By The Rev. Jerry Jones
Be still, and know that I am God (Psalm 46:10)
To bemoan is a verb that means to lament. As a nation we bemoan taxes, high unemployment and staggering indebtedness. We bemoan what we cannot control like bad weather, gas prices and the common cold. We bemoan the ridiculous like cold toilet seats, empty calories and hard butter.
There is a huge difference between bemoaning and being a moaner. There never is a scarcity of things about which to moan. Life is full of injustices, frustrations and disappointments that need our critique. Yet, to be a moaner is a matter of choice.
Moaners are whiners and complainers. They persistently see the world in negative terms. A skilled moaner can complain about the lumps in the gravy while eating a mouthful of mashed potatoes. The moaner suffers from an incurable chronic condition that is contagious, toxic and isolating. Every one of us has known an intolerable moaner or two. They are so steeped in negativity we are willing to go to any length to avoid their company.
You must have noticed that the compass on the Moan-o-Meter got tuned to high these past few months. Both political parties spent billions of dollars on negative election advertising. We were awash with what’s wrong with America and how the other party (that is to say the party not paying for that particular ad) was to blame for making matters worse. We were told we were in a mess and it is only going to get worse—much worse. On and on went the moaning in every media platform available. Negativity seeped into the vocabulary of even the most rational.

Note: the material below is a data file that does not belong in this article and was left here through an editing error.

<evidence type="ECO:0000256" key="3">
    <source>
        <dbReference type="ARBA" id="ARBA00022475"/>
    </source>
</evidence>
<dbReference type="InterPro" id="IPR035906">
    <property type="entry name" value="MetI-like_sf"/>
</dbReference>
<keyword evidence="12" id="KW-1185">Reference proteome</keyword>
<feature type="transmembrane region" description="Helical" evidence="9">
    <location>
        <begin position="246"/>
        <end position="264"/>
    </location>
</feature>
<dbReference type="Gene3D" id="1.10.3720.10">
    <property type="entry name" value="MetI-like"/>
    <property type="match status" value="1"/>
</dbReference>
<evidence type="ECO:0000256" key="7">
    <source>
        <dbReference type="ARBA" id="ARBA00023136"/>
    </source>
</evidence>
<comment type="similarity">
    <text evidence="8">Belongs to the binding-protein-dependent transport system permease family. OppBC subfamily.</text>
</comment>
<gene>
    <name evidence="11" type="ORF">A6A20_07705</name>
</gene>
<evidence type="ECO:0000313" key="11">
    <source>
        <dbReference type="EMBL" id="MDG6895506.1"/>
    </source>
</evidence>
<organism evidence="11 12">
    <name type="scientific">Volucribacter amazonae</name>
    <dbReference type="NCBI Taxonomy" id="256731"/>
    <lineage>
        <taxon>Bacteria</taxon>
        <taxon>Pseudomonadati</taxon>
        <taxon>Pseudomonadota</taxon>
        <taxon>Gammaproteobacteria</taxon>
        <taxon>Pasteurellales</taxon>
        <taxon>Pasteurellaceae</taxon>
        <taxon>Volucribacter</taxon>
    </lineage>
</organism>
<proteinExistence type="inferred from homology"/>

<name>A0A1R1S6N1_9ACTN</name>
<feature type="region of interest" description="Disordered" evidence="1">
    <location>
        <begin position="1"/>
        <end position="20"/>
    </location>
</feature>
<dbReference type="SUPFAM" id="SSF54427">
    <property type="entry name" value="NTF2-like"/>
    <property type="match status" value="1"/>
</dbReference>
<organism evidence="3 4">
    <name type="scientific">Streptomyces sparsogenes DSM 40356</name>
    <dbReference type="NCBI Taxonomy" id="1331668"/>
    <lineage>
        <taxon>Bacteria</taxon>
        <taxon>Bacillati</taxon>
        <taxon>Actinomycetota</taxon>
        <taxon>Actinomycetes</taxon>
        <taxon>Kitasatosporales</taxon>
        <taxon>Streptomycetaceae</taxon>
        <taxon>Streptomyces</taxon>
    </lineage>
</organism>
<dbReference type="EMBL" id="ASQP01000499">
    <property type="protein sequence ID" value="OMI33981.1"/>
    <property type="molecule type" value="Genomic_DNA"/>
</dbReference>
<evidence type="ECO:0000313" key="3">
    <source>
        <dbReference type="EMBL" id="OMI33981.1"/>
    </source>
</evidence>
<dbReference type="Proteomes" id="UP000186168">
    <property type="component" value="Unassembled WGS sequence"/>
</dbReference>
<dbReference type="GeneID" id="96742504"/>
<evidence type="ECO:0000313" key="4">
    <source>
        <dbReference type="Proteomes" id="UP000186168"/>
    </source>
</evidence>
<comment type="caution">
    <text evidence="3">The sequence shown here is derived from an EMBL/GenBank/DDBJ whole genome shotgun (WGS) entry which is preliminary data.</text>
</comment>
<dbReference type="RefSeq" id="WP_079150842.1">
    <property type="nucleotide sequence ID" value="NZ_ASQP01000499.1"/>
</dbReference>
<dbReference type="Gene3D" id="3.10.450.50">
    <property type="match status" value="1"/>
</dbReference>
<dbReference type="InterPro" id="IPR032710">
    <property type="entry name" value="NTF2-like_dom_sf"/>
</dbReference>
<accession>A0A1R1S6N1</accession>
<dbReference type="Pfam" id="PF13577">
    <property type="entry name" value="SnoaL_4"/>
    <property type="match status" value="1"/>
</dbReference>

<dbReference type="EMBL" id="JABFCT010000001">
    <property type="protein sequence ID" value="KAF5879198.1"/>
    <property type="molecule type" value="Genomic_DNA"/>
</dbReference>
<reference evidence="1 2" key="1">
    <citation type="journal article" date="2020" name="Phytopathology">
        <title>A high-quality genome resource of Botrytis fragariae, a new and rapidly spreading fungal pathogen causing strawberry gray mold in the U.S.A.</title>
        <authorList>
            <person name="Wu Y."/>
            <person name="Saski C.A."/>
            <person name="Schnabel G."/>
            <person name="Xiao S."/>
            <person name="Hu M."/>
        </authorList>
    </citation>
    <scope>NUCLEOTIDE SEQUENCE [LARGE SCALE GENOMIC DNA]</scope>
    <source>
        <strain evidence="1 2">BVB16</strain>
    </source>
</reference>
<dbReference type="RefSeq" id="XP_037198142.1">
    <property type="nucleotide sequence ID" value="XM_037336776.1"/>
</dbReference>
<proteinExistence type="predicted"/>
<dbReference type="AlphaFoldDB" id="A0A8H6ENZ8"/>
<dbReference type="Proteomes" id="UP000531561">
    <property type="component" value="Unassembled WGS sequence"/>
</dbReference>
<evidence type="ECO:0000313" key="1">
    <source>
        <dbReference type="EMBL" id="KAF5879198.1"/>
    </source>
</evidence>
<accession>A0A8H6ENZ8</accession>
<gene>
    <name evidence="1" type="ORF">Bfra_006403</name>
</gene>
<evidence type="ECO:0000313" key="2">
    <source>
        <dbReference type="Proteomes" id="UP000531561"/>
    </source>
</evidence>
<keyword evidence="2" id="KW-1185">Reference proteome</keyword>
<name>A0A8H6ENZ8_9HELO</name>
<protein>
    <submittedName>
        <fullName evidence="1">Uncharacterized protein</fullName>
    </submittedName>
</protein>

Mercifully, the election is over. For the most part moaning has stilled. The bruises are still sore. The hateful rhetoric lingers in our ears. We limp a little and grumble a bit, but the moaning has now dropped by a few welcome decibels. It was a close call. We heard so much bemoaning that we could have easily become moaners. Oh, how we need Thanksgiving!
It is good that Thanksgiving comes hard on the heels of a long election cycle. A nation giving thanks is more than a minor diversion away from focusing on the negative. A new vision of hope and thankfulness is the one sure cure for such rancorous complaining. The only known and universal antidote to ward off becoming a moaner is gratitude. When one lives with a gratitude attitude, one is immune to becoming an insufferable moaner.
Counting our blessings is a simplistic song we teach our children. It is good that we, as a nation of free people, do take time to count and to give thanks for our blessings. If it were not for Thanksgiving, we might become a nation of moaners. Silence the bemoaning for a moment. It is good for the soul, and what is good for the individual soul is good for all God’s people.
As the Psalmist said, “Be still….” While in that stillness, be grateful.
The Rev. Jerry Jones is pastor at First Congregational Church.
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